Construction progresses on Norris Apartments

The Norris Apartments units are expected to be completed in November 2019.

Ground was broken in Sept. to build new homes on the 1100 block of Norris street, as a part of a new affordable housing project. | RYAN ENOCH / THE TEMPLE NEWS

The Norris Apartments on Norris Street near 11th is undergoing a five-phase redevelopment which will result in 297 new units, a community center and parking. The apartments are set to be completed in November 2019. 

The development is funded by a $30 million North Central Choice Neighborhoods Implementation grant from the United States Department of Housing and Urban Development to the city and the Philadelphia Housing Authority.  

“It feels good,” said Donna Richardson, the president of Norris Community Resident Council, who lived in the Norris Homes development for 30 years. “We’ve been waiting for it.”

In April 2018, PHA began to demolish the Norris Homes Development. On Sept. 10, Temple University President Richard Englert and other local officials broke ground on the third phase of redevelopment. 

The Norris Homes was built in the 1950s as an affordable housing development for low-income residents. The 147 units had not undergone a major internal or external renovation since it was built.

Ninety of the 297 units will be allotted for people with income less than 60 percent of the area median income, wrote Nichole Tillman, executive vice president of communications of PHA, in an email to The Temple News.

Former Norris residents have the right to return and do not have to apply to move back in, Tillman wrote. The apartment development is the third phase of the five phases of construction, which will take five years to complete.

The new units will include a modern exterior with amenities like central air, open floor plans, interior storage, washers and dryers and modern kitchens.

The 10,000-square-foot community center will include after-school spaces, a computer room, library, kitchenette and office space for the Norris Resident Council.

“We’re thrilled to see the renewal of this neighborhood as we work toward building a stronger, safer, more vibrant and sustainable community,” PHA President and CEO Kelvin Jeremiah said in a release in September.

In 2015, the Norris Resident Council approached Temple about the idea of running its own community education program with support from the College of Education.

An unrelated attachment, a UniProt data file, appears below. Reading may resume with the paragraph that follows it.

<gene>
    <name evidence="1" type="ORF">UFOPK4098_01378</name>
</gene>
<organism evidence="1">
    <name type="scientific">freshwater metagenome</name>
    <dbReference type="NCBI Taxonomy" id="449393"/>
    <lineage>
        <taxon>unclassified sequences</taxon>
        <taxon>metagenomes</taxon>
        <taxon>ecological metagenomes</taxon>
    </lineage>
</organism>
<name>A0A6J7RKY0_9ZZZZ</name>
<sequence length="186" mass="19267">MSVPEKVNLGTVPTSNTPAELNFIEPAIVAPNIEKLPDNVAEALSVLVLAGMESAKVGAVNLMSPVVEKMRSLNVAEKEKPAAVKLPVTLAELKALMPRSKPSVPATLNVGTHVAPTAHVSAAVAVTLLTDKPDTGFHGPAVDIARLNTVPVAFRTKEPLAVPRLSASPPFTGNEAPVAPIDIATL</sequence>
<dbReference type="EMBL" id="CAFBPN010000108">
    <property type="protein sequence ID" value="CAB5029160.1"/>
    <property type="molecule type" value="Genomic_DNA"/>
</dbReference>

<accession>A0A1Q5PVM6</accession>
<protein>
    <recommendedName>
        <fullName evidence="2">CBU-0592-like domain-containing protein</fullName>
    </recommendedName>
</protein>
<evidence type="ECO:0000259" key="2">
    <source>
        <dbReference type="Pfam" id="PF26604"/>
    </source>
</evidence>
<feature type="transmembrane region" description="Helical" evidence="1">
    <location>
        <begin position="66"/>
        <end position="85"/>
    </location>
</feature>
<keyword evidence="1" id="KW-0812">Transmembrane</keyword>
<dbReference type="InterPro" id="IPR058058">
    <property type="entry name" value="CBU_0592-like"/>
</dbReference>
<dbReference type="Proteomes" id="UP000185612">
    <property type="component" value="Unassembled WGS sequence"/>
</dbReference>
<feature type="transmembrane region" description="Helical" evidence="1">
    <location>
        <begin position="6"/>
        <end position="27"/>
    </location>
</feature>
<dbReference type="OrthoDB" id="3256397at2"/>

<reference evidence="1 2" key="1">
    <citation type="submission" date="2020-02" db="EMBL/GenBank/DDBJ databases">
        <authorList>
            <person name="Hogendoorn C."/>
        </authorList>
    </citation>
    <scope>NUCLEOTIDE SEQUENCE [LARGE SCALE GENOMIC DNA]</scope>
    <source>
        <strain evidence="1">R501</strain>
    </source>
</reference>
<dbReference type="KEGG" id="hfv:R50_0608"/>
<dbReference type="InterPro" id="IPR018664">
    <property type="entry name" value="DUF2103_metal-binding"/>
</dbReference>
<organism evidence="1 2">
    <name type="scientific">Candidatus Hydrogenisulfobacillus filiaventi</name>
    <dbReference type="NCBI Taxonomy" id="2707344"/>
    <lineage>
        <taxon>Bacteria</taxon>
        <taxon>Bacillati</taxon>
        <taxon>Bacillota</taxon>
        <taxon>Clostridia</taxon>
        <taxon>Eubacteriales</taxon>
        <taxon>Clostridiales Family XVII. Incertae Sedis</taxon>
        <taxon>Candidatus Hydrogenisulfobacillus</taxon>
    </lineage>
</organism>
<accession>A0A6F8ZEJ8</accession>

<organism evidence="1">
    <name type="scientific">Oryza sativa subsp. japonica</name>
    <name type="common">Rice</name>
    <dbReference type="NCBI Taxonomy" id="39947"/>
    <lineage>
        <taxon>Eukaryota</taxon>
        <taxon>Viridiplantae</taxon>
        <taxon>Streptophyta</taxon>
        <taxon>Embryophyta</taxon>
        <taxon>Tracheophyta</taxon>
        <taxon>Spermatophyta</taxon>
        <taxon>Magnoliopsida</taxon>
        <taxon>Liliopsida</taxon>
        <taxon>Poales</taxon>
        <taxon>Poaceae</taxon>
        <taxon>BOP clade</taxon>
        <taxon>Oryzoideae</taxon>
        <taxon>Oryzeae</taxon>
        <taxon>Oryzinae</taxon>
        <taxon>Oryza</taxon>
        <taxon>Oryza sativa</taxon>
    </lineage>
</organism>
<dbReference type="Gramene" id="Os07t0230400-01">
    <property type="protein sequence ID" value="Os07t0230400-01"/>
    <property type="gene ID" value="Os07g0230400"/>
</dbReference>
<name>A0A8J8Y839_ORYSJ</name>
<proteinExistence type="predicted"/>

Later that year, Temple and the Norris Resident Council partnered to create a community-led education program, which is staffed by residents of the Norris community.

Temple purchases curricula, focused heavily on science, technology, engineering and mathematics, and manages financial aspects of the program, said Meghan Raisch, Temple’s education engagement specialist.

Professional development workshops for residential staff are co-designed by Temple and the Norris Resident Council.

“What we did differently, is created the service together with the community,” Raisch said. “We have moved from having a transactional relationship to a proactive and collaborative one, with the university in an equitable partnership that we’re really proud of.” 

Since the community-led educational program’s launch, it has doubled in size, growing from 20 to 40 students and from four staff members to eight, Raisch said.  

The College of Education is committed to financially supporting the initiative and keeping the program community-led after families move into the new apartments, she added.

“We are always looking for ways we can connect the needs of residents, the students in particular, to campus opportunities,” Raisch said. “This is a great way for us to get the word out about programs on campus and increase the college-access pipeline starting in pre-K.”

Richardson said she hopes the relationship between the university and Norris will continue to thrive.

“I would like for people to not look at us as if this is a sad thing and call us ‘poor people,’” Richardson said. “This has been something that this community has needed and deserved.”

“These people deserve to take pride in their homes,” she added. “With the help of Temple, people are receiving the education that they need, and I think that’s comfortable for any parent to know that their children will be well off.”

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